Learn the Lingo: Spec Sheets
Understand the language of window tint so you can chat with the pros.
With all the different types of window tint available, making an informed decision can be daunting. There are a variety of measurements and specs that can help you figure out which product is right for you, but they can be hard to understand if you are not well versed in window tint lingo. This article serves as a legend for all different types of window tint specifications and should help shed a little light on the subject.
VLT: Visible Light Transmission
This number, given as a percentage, simply tells you the amount of solar visible light that travels through glass. Glass with a high VLT will allow most of the light that hits it to pass through, so the glass will appear very clear. A low VLT describes glass that blocks most of the light from passing through. Untreated windows, like standard windows in most houses, have a very high VLT, around 89%.
Glass with a high VLT isn’t as effective at eliminating glare as darker windows with a low VLT, but they do have a more natural aesthetic. The correct VLT can be found by considering your desired aesthetics, and the primary use of the glass surface.
VLR: Visible Light Reflectance
VLR is the amount of visible light that a window reflects; a window with a high VLR value will appear reflective with a mirrored appearance. A window with a high VLR will block light from passing through it, because the majority of light is reflected away.
The VLR value of a piece of glass can change in response to several conditions. For example, a piece of untreated glass will probably have a base VLR of about 6% (very small, as most light passes through). However, the VLR for that same piece of glass could increase to 50% if light hits the glass at a sharp angle, causing glare.
Reflectivity will also vary as light levels change on either side of the glass. A mirror effect can take place when there is a strong imbalance in light levels – like many of us observe while sitting inside with the lights on while it is dark outside.
SC: Shading Coefficient
This measurement is used to describe the solar heat control capability of a window treatment. The SC is the ratio of solar heat gain observed through a window tint compared to the solar heat gain observed for untreated glass under the same conditions.
SHGC: Solar Heat Gain Coefficient
SHGC replaced SC as the standard shading coefficient used in North America, as SHGC is more precise and takes into account more variables. SHGC describes the fraction of incident solar radiation that passes through a window both directly and is absorbed and subsequently released inward. SHGC is shown as a value between 0 and 1; the lower the value, the less solar heat that is transmitted.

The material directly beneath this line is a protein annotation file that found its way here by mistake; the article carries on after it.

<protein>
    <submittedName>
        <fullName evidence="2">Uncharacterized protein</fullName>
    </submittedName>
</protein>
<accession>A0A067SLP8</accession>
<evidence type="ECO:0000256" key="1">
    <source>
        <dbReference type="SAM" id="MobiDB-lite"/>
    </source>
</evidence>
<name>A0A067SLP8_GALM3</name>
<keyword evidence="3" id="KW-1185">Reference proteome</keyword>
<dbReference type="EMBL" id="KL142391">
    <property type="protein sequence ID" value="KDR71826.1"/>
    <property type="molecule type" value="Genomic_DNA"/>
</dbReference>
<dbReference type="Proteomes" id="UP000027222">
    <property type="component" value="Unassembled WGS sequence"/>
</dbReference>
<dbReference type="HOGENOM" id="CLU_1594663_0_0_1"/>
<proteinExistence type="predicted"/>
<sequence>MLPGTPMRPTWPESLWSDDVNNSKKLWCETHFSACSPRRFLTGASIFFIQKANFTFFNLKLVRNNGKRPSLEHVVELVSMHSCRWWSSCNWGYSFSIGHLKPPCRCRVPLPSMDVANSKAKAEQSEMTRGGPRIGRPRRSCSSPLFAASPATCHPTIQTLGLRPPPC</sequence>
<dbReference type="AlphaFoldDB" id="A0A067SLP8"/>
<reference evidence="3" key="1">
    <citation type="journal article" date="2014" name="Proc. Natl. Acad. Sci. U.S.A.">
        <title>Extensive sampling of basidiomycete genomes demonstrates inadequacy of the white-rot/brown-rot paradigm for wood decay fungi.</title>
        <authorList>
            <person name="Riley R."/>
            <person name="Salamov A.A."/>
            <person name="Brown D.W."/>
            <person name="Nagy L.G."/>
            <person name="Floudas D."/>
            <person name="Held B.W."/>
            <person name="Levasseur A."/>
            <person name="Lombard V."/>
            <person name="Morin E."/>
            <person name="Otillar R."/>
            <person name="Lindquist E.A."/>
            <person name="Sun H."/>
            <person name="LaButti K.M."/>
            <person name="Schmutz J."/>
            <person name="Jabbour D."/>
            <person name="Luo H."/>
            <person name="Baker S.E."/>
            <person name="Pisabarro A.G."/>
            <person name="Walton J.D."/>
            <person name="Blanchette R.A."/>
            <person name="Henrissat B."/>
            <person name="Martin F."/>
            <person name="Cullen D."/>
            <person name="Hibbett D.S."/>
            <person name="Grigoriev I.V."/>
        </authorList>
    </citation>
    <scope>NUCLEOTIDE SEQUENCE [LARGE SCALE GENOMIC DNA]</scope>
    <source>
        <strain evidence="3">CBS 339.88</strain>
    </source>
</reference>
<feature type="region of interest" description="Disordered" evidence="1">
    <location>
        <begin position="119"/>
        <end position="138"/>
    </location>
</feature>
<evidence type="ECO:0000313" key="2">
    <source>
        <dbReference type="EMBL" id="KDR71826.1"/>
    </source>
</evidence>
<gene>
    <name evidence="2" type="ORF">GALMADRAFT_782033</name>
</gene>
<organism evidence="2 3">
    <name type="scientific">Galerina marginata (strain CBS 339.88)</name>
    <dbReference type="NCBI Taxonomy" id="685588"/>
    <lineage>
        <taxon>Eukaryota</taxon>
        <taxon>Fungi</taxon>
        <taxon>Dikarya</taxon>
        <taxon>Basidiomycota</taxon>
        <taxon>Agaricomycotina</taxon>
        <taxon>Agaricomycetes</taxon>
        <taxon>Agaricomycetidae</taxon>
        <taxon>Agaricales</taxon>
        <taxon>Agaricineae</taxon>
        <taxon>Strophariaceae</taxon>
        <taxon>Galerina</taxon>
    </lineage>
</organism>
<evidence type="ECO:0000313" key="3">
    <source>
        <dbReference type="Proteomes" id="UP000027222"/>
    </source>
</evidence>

The National Fenestration Rating Council (NFRC) measures this value for the entire window, including the frame. Occasionally, “centre-of-glass” SHGC is used, which only describes the effect of the film. Whole window SHGC will be lower than centre-of-glass SHGC due to the effects of the frame and is generally below 0.8.
This is the ration of the amount of total solar energy that passes through a tinted window compared to the amount of solar energy that the window is exposed to, expressed as a percent. Solar transmission refers to solar energy over the full solar wavelength spectrum (300 to 2100 nanometers) and thus encompasses infrared, visible, and ultraviolet light.
Solar Reflectance (EXT)
This is the ration of the amount of total solar energy that is reflected outward by a tinted window compared to the amount of solar energy that the window is exposed to, expressed as a percent. Similar to Solar transmission, solar reflectance takes into account solar energy over the full solar wavelength spectrum.
Any type of window film will absorb a small amount of solar energy. The solar absorption value tells us how much energy is absorbed by a film. As solar absorption refers to the energy that is neither transmitted nor reflected, we can ascertain its value with the following formula: Solar absorption = 1.0 – (solar transmittance) – (solar reflectance).
TSER: Total Solar Energy Rejected
This value is particularly useful for comparing different types of window treatments. TSER simply refers to the total amount of solar energy that is rejected by a window film after installation. The higher this number is, the more heat is prevented from passing through the glass. If you are looking to increase comfort during sunny days, or lighten the load on your AC units, this is a value to pay particular attention to.
This number describes heat loss through glass. The u-value is a measurement of heat transfer due to temperature differences on either side of the glass. U-value is the amount of heat passing through one square foot of glass per hour for each one-degree Fahrenheit temperature difference on either side of the glass. A low u-value describes glass that doesn’t allow very much heat transfer.
RHG: Reflective Heat Gain
This measurement is used to describe the total heat gain through glass for a given set of conditions. This spec is a combination of some of the other terms that are described on this page.
RHG considers the differences in temperature on either side of the glass as well as the effect of solar radiation. The units are Btu/hr.ft². RHG = [(89°F – 75°F)(Summer U-value) + (200 Btu/hr.ft²)(Shading Coefficient)].
UVR: Ultraviolet Rejection
High-energy ultraviolet rays are the primary cause of skin damage, fading upholstery, and damage to interior furnishings. UVR tells you the total amount of ultraviolet radiation that a window film blocks from passing through the glass.
Hopefully, this article has cleared up a few mysteries for you and will serve as a resource to help guide you towards window tint fulfillment. If you have any further questions about terms on this list, or are looking for more information about window tint, just give us a shout.